With his oversized frames and propensity for knitwear, Dan Deacon might come off as a relic from the days four to five years ago when ‘hipster’ was still a valid social label. Yet looks can be deceiving. His unkempt beard screams dilettante, but his electronic compositions scream transistor-loving Beethoven. In his concerts, he becomes a conductor of a full synthetic orchestra and as well as the party motivator every Bar Mitzvah yearns for. You can’t sit down during a Dan Deacon show—it is nearly impossible. In other words, that typical Saturday grogginess should be no problem as long as you catch his set.
Although Deacon started producing quirky, high-energy electronic music in 2003, he has become something of a legend over the past six years. His earliest recordings spread through the Baltimore music scene via CD-R (remember those?) and he released his first commercial full-length in 2007 with Spiderman of the Rings. Touring behind Spiderman, Deacon made it his trademark to perform his concerts on a fold-out table in the middle of the audience. Whereas DJ’s mount themselves on stage platforms like four-on-the-floor deities, Deacon sweats amidst his own audience. “The Crystal Cat,” an early standout, mixes familiar pop progressions with high-tempo sequenced synths to imbue any listener with a relentless will to dance.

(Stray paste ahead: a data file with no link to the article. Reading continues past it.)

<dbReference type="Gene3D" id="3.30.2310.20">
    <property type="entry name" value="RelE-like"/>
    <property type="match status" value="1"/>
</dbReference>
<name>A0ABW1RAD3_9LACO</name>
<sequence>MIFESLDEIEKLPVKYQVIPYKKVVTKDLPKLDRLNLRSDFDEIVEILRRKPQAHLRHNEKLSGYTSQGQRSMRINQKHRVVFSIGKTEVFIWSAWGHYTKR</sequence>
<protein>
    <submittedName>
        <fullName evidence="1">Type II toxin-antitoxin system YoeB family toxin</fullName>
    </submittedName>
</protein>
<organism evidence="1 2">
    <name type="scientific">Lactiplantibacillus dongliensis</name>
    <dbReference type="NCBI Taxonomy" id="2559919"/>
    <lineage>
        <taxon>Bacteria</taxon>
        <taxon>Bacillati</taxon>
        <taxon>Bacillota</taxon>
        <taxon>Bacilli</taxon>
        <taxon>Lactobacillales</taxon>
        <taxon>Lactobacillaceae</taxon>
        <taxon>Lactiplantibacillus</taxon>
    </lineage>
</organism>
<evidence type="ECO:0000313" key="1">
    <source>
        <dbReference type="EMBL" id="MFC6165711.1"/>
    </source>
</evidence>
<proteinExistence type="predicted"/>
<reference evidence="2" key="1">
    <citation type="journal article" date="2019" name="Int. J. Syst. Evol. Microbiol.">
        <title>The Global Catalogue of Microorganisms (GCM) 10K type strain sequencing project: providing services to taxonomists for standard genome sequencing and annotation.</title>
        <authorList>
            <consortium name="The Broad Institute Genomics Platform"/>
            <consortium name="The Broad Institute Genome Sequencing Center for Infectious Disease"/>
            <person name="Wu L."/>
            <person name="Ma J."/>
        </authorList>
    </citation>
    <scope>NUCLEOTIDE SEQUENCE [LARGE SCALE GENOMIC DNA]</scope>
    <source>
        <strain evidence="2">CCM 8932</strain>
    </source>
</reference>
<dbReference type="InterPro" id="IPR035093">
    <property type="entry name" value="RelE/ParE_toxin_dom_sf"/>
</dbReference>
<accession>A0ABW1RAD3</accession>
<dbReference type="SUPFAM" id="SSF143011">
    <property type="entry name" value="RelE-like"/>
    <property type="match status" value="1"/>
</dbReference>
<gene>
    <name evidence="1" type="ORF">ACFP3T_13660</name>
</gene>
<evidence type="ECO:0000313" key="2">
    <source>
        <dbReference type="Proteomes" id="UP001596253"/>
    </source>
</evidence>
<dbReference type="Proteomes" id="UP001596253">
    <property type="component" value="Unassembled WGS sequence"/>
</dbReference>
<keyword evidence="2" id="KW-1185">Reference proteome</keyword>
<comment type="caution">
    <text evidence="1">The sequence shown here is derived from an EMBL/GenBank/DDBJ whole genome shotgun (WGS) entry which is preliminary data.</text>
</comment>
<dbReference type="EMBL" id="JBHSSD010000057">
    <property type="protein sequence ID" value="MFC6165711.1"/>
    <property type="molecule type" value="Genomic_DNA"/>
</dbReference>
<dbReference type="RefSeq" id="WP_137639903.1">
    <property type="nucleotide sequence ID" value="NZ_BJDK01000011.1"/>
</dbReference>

Until the release of Bromst in 2009, Deacon had performed most of his music on a custom, circuit-bent musical instrument that looked less like a synthesizer and more like a component of Doc’s DeLorean. Yet as he toured behind his heavily-produced and, for lack of a better word, epic sophomore album, the artist took on a gang of supporting percussionists and multi-instrumentalists. And while he could no longer be the center of his own dance pit, Deacon began conducting audience movement from the stage. Audiences do not simply watch a Dan Deacon show, they become part of it as they dance in circles as a synchronized body. This might seem like some pop musician’s lame attempt at ‘communal’ experience, but as a firsthand witness, I can attest that it’s more energizing than tedious. If “The Crystal Cat” is an entertaining solo piece, “Snookered” is captivatingly symphonic.
Most recently, Deacon released arguably his most introspective work, America. A loose concept album, America addresses the same sort of information-age alienation St. Vincent seems so profoundly aware of on her recent self-titled release. Despite the anxious subject matter, Deacon’s compositions are still beautiful and uplifting with countless layers and infectious melodies. Deacon tends to emphasize his most recent work on each tour, so prepare yourself for several of America‘s sprawling electro-narratives.
On Spring Weekend, Brown’s greatest and most festive tradition, we are lucky enough to have one of popular music’s great celebrators on our stage. Dan Deacon promises to keep the sounds stimulating, the lights elaborate and the spirits high—an optimal recipe for kicking Friday night’s hangover.